Space scientists and engineers at the University of Surrey have won funding from the UK Space Agency which will help boost the space industry in Surrey and Hampshire, already a leading centre for space-related business with an income of over £3bn from space industries.
Surrey Space Centre’s SpaceCraft proposal, supported by the Space South Central regional programme, will offer training, recruit dedicated space engineers, and provide technical facilities for enterprises to develop and trial space-related technology.
Prof Keith Ryden, professor in space engineering and Head of Surrey Space Centre at the University of Surrey, said:
“The local space industry is strong, which means it’s always hungry for skilled space technicians and engineers. SpaceCraft will help meet these needs, even beyond the graduates and post-grads from space-related areas at Surrey. It will also mean we can open the doors to improved facilities for companies who otherwise struggle to find the specialised maker-spaces and expert engineers they need to develop new products for the space sector.”
Anchored at the Surrey Space Centre, famous for its heritage pioneering small satellites and launching the renowned Surrey Satellite Technology Ltd (SSTL), SpaceCraft will upgrade the Centre’s high quality space engineering facilities and offer access to businesses and colleges, supported by the newly-appointed space engineers. Introductory costs will be minimal, with commercial costs increasing when projects mature, usage increases and companies are more established.
Richard Foster-Turner, COO of Hampshire space business Atout, said:
“Free or low-cost access to facilities and expertise is critical for all small businesses in all sectors, but particularly so in the space sector. The costs of scaling up to space system design, manufacturing and testing are prohibitive, and exacerbated by gaps in the breadth of the UK space sector. SpaceCraft will benefit Atout as we develop our novel propellant reservoir measurement system ‘SMARTTS’ into commercial reality, providing much more accurate information about propellant levels in space vehicles than is currently possible. SpaceCraft will help many small businesses like us in the region, removing barriers, encouraging entry into the space sector and fostering closer interaction and collaboration between industry and academia.”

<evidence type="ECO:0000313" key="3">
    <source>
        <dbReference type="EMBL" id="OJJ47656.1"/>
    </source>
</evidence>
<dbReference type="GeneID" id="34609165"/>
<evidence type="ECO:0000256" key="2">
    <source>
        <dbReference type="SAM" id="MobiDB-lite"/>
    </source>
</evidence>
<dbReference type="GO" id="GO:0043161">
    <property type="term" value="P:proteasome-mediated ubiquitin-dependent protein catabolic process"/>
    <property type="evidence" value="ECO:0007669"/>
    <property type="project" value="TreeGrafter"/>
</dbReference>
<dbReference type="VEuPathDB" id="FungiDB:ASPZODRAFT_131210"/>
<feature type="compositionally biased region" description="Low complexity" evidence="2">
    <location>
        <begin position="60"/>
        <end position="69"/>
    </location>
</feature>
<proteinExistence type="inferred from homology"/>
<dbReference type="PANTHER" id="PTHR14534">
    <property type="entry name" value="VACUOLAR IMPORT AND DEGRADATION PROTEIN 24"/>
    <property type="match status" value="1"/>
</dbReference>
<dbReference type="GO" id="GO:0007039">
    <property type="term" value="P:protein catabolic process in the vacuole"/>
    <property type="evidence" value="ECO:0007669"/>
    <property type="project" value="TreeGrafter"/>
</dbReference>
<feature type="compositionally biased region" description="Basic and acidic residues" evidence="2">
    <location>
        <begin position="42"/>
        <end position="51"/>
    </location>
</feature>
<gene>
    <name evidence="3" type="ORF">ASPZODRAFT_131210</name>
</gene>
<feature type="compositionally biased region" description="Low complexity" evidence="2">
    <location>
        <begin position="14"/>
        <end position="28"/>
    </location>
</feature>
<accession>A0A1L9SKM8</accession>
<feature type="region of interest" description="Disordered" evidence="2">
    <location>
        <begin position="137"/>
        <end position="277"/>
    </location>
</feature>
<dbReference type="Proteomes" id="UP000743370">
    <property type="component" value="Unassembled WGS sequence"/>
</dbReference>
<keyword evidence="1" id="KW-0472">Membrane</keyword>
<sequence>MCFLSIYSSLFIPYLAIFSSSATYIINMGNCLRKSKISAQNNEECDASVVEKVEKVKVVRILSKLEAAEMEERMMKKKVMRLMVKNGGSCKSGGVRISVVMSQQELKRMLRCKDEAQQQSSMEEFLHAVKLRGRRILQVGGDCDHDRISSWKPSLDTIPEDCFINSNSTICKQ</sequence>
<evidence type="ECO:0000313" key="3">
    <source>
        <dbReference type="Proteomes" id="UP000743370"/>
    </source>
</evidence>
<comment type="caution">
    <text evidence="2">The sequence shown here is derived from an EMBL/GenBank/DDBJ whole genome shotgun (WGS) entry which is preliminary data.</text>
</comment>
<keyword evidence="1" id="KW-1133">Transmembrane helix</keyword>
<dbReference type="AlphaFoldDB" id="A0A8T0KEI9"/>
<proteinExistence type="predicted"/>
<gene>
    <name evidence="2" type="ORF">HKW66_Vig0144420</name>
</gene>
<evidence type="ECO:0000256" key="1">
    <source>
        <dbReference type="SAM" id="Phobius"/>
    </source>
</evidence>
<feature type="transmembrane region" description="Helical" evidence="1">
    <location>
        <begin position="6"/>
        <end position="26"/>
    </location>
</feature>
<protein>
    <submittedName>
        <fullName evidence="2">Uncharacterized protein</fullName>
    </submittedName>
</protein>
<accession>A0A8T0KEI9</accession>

The engineers will also act as a conduit to better connect entry-level companies to existing specialised assembly and test facilities, not just at the University of Surrey but also at businesses in the region like Airbus, SSTL, In-Space Missions and others.
New training courses in practical space engineering skills, techniques and processes will boost expertise in the region of how to build and test space equipment and instruments. With some courses targeting the local further education sector, SpaceCraft will also enable colleges to introduce practical space skills into their student training.
Dr. Paul Bate, Chief Executive of the UK Space Agency, said “Establishing a network of space clusters and high impact projects will accelerate the development of the thriving space ecosystem the UK needs to realise the full economic potential of space across the UK.
“We’ve been working with the regions to understand their strengths and the needs of their local space economies so that we can back these clusters of excellence to collaborate, grow and thrive.”
Surrey Space Centre bid for the funding as part of the Space South Central cluster, a partnership between industry and academia, designed to accelerate space business growth, foster an environment of innovation, grow the reputation of the south-central region and contribute to national prosperity. Covering Surrey and Hampshire, it is the largest regional space cluster in the UK, encompassing more than 120 organisations and with a collective income of more than £3bn.
In addition to funding SpaceCraft, the UK Space Agency has also awarded £300k to fund key positions at Space South Central, ensuring the cluster keeps the region at the forefront of UK space research, skills and industry. Organisations in the region have contributed an additional £1.3m across both funding initiatives making the total combined programme £2m. This will have an enormous impact on catalysing future growth.